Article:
Ecology sees our world as an ever-changing web of energy and matter. Patterns appear and disappear. Life grows and dies. We look at our world through the lenses, each lens illuminates an aspect of the whole. These notes, inspired by the I Ching, look at a selection of contrasting ideas which can help us to act mindfully in our world.


Our ability to work together towards a future goal is one of things that makes human. Throughout the Coronavirus emergency we have shown that we can change our behaviour to protect each other from harm. We set ourselves goals. We measure our success against those goals.

As the global climate emergency becomes clearer, we set ourselves goals. The science is clear: we need to act now to reduce carbon emissions to limit global temperature rise to below 1.5°C. The interim Devon Carbon Plan sets two goals and sets out stepping stones on this path:

By 2030: reduce Devon’s greenhouse gas emissions to 50% of their 2010 totals.

By 2050: make Devon net-zero; for every ton of carbon dioxide we emit, we capture an equal amount in our farmlands, forests, peatlands, Culm Grasslands and our seas.

Goals help us to work together and set targets to measure our success.


Communication helps us to understand each other, helps us to co-ordinate our actions, helps us to modify our actions.

The Devon Carbon Plan has been evolving since the middle of 2019. In November and December 2019 there were meetings which focused on the major parts of our society which produce emissions. Ending in March 2020 there was a public call for evidence “providing some detailed, insightful ideas of how Devon can reach net-zero carbon.” In December 2020 an interim Devon Carbon Plan was published. This was followed by public webinars about each of the main topics (Energy, Transport, etc) and an online questionnaire (which is open until the 15th of February). Controversial ideas in the Plan will be discussed by an online Citizen’s Assembly of 70 people in the summer 2021 before the Plan is finalised.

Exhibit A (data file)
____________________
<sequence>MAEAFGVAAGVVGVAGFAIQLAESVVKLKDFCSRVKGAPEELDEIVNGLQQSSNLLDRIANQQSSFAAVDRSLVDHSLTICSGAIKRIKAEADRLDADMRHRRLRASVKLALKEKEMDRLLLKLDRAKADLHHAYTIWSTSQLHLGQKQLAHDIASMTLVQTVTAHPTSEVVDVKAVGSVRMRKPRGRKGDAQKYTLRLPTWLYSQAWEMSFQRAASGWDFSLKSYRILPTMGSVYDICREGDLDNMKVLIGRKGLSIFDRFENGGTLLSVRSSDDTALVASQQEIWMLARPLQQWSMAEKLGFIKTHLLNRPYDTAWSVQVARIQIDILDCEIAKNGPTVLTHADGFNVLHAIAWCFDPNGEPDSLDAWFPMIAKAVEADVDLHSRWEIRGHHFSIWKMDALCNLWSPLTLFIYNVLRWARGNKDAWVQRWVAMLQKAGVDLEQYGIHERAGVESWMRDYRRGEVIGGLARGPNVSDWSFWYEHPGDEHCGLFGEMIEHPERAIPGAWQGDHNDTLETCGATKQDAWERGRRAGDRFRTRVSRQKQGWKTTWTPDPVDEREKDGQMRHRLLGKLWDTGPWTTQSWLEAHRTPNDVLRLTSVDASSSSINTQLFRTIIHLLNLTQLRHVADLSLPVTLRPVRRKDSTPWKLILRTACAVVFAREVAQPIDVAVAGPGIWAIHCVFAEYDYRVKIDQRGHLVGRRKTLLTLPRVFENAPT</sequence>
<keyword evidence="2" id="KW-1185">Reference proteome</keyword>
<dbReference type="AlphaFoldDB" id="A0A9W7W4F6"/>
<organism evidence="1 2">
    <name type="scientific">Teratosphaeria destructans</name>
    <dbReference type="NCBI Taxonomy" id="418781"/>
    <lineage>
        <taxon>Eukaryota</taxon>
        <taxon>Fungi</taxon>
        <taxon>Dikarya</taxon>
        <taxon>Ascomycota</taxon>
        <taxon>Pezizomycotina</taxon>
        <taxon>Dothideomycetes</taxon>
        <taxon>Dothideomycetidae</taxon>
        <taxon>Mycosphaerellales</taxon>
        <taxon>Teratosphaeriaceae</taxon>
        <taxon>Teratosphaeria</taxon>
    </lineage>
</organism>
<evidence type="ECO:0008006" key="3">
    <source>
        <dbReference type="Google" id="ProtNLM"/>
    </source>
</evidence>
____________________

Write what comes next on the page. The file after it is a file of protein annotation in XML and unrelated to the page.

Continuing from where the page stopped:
Goal and Communication

Goals are only beneficial if correct. The goals that we worked for in the past have led us to the present climate emergency. In our linked webs of action and reaction our goals may need modifying as we proceed. We grow maize to produce bio-fuel and then learn that maize production can lead to soil erosion. We plant trees in the right places, we learn that peatlands and Culm Grasslands also capture carbon. We learn that building wooden-framed houses stores carbon.

We learn the communication is an important goal in itself. 


This article was published on page 24 in issue #70 of ReConnect Magazine 


follow Hartstongue on social media


Twitter  Facebook  YouTube  Instagram LinkedIn